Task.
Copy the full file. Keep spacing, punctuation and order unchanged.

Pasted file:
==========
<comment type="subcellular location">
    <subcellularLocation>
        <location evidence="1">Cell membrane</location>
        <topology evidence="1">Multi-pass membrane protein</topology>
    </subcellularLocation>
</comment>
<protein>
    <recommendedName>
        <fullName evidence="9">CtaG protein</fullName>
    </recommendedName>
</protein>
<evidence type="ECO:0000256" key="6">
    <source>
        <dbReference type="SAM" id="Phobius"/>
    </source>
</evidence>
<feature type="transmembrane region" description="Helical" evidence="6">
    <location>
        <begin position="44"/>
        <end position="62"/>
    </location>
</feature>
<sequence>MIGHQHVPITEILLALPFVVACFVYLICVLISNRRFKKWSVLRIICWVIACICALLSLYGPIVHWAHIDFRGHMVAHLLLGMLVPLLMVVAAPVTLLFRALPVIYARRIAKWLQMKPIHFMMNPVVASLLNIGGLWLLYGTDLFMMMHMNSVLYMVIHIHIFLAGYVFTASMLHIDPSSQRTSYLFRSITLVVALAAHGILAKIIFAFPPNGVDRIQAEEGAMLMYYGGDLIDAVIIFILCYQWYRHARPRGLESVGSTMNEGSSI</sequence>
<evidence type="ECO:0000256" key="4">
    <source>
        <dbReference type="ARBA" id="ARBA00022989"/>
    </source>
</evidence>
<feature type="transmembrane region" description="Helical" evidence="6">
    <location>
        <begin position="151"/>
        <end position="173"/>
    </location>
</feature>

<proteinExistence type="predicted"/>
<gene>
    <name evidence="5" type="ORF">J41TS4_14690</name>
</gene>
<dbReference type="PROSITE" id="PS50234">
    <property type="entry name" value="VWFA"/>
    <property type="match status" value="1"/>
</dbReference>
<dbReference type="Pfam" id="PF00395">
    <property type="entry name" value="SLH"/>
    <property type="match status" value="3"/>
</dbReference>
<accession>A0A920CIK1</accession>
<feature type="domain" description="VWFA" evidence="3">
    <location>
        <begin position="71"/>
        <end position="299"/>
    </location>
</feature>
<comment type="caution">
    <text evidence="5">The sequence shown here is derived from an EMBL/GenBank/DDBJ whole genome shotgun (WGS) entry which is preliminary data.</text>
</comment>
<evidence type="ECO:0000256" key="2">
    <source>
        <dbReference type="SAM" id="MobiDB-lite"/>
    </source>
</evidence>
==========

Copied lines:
<comment type="subcellular location">
    <subcellularLocation>
        <location evidence="1">Cell membrane</location>
        <topology evidence="1">Multi-pass membrane protein</topology>
    </subcellularLocation>
</comment>
<protein>
    <recommendedName>
        <fullName evidence="9">CtaG protein</fullName>
    </recommendedName>
</protein>
<evidence type="ECO:0000256" key="6">
    <source>
        <dbReference type="SAM" id="Phobius"/>
    </source>
</evidence>
<feature type="transmembrane region" description="Helical" evidence="6">
    <location>
        <begin position="44"/>
        <end position="62"/>
    </location>
</feature>
<sequence>MIGHQHVPITEILLALPFVVACFVYLICVLISNRRFKKWSVLRIICWVIACICALLSLYGPIVHWAHIDFRGHMVAHLLLGMLVPLLMVVAAPVTLLFRALPVIYARRIAKWLQMKPIHFMMNPVVASLLNIGGLWLLYGTDLFMMMHMNSVLYMVIHIHIFLAGYVFTASMLHIDPSSQRTSYLFRSITLVVALAAHGILAKIIFAFPPNGVDRIQAEEGAMLMYYGGDLIDAVIIFILCYQWYRHARPRGLESVGSTMNEGSSI</sequence>
<evidence type="ECO:0000256" key="4">
    <source>
        <dbReference type="ARBA" id="ARBA00022989"/>
    </source>
</evidence>
<feature type="transmembrane region" description="Helical" evidence="6">
    <location>
        <begin position="151"/>
        <end position="173"/>
    </location>
</feature>

<proteinExistence type="predicted"/>
<gene>
    <name evidence="5" type="ORF">J41TS4_14690</name>
</gene>
<dbReference type="PROSITE" id="PS50234">
    <property type="entry name" value="VWFA"/>
    <property type="match status" value="1"/>
</dbReference>
<dbReference type="Pfam" id="PF00395">
    <property type="entry name" value="SLH"/>
    <property type="match status" value="3"/>
</dbReference>
<accession>A0A920CIK1</accession>
<feature type="domain" description="VWFA" evidence="3">
    <location>
        <begin position="71"/>
        <end position="299"/>
    </location>
</feature>
<comment type="caution">
    <text evidence="5">The sequence shown here is derived from an EMBL/GenBank/DDBJ whole genome shotgun (WGS) entry which is preliminary data.</text>
</comment>
<evidence type="ECO:0000256" key="2">
    <source>
        <dbReference type="SAM" id="MobiDB-lite"/>
    </source>
</evidence>